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Delights from a rising Offspring.
And nothing strikes your eye but sights of bliss,
These are the matchless joys of virtuous love;
The subject proposed. Invocation. Address to Mr. Dodington.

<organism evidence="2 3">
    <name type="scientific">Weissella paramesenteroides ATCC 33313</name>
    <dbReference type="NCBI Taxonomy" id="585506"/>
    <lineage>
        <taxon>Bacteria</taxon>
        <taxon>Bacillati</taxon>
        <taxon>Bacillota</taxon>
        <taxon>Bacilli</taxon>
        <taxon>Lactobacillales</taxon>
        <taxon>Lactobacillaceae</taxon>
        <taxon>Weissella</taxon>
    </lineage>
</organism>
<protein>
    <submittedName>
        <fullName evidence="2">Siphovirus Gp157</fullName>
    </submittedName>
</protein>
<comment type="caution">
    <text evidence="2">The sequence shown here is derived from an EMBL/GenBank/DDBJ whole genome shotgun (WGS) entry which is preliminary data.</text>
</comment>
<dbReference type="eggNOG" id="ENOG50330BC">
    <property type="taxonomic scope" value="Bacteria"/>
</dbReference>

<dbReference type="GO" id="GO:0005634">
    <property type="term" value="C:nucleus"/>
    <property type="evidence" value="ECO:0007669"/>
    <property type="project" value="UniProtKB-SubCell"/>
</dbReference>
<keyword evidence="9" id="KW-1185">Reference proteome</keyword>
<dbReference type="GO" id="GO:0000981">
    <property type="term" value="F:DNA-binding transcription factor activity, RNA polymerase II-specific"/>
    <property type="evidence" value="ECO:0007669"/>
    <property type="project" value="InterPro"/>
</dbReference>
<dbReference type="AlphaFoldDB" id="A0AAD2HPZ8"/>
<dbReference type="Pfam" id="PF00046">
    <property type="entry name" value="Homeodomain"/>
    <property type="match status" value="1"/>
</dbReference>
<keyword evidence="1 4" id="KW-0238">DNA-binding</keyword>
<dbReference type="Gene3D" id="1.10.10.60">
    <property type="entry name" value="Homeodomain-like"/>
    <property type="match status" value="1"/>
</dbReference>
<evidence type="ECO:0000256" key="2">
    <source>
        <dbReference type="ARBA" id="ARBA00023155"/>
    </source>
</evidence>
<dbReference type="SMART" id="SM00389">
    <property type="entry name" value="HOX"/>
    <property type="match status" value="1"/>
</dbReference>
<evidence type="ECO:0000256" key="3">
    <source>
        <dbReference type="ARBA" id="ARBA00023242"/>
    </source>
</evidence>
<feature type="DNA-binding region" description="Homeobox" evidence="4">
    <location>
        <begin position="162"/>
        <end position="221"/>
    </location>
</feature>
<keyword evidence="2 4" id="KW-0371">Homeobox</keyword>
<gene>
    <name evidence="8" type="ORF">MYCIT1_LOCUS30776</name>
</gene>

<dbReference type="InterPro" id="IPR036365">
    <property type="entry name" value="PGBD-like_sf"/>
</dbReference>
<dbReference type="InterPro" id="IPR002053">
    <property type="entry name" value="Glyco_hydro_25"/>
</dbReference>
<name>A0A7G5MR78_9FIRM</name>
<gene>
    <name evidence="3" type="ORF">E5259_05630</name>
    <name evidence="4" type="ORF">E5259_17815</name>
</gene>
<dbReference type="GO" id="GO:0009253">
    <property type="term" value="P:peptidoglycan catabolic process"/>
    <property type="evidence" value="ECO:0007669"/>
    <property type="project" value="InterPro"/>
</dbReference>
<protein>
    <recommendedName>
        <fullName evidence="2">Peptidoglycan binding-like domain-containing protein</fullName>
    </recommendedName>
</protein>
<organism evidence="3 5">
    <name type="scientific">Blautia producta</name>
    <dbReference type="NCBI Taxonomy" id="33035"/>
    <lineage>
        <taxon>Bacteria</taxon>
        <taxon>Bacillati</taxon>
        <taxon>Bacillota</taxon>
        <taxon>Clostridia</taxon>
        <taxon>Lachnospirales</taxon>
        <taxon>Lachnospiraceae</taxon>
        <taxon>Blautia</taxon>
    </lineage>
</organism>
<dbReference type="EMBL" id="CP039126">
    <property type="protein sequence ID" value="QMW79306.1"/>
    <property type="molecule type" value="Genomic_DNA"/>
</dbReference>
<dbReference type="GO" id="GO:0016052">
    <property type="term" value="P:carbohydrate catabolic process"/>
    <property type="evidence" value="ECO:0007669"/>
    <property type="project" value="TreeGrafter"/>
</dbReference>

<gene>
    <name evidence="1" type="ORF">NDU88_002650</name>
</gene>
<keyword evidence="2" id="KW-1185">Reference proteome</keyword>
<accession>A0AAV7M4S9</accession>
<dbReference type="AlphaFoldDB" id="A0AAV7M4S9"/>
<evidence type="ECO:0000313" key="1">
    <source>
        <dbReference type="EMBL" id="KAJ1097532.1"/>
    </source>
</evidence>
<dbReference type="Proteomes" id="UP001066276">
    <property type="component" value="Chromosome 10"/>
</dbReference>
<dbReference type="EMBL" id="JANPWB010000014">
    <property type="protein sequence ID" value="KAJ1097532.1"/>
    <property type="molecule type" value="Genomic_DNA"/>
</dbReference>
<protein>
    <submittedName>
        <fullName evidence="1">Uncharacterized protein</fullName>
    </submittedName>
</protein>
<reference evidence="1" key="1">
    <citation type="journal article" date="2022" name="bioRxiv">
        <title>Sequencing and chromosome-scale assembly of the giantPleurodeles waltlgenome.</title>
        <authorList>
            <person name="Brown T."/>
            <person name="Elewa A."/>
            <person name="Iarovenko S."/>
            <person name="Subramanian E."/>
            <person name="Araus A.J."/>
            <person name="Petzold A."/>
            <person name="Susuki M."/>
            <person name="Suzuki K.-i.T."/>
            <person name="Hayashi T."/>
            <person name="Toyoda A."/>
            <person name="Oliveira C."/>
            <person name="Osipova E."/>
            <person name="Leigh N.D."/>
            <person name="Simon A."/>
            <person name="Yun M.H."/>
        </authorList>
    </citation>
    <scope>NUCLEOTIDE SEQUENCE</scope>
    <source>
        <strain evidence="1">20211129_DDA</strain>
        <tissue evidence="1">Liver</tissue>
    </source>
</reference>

An introductory reflection on the motion of the heavenly bodies; whence the succession of the seasons.-As the face of Nature in this season is almost uniform, the progress of the poem is a description of a summer's day.—The dawn.Sun-rising --Hymn to the Sun.-Forenoon.-Summer insects described.--Hay-making. --Sheep-shearing.--Noon-day. -A woodland retreat.--Group of herds and flocks.-A 80lemn grove: how it affects a contemplative mind.-A cataract, and rude scene.-View of Summer in the torrid zone. Storm of thunder and lightning. -A tale.—The storm over, a serene afternoon.-Bathing:-Hour of walking.-Tran: sition to the prospect of a rich well-cultivated country; which introduces a panegyric on Great Britain.-Sun-set. Evening. - Night.-Summer meteors. A comet. The whole concluding with the praise of philosophy.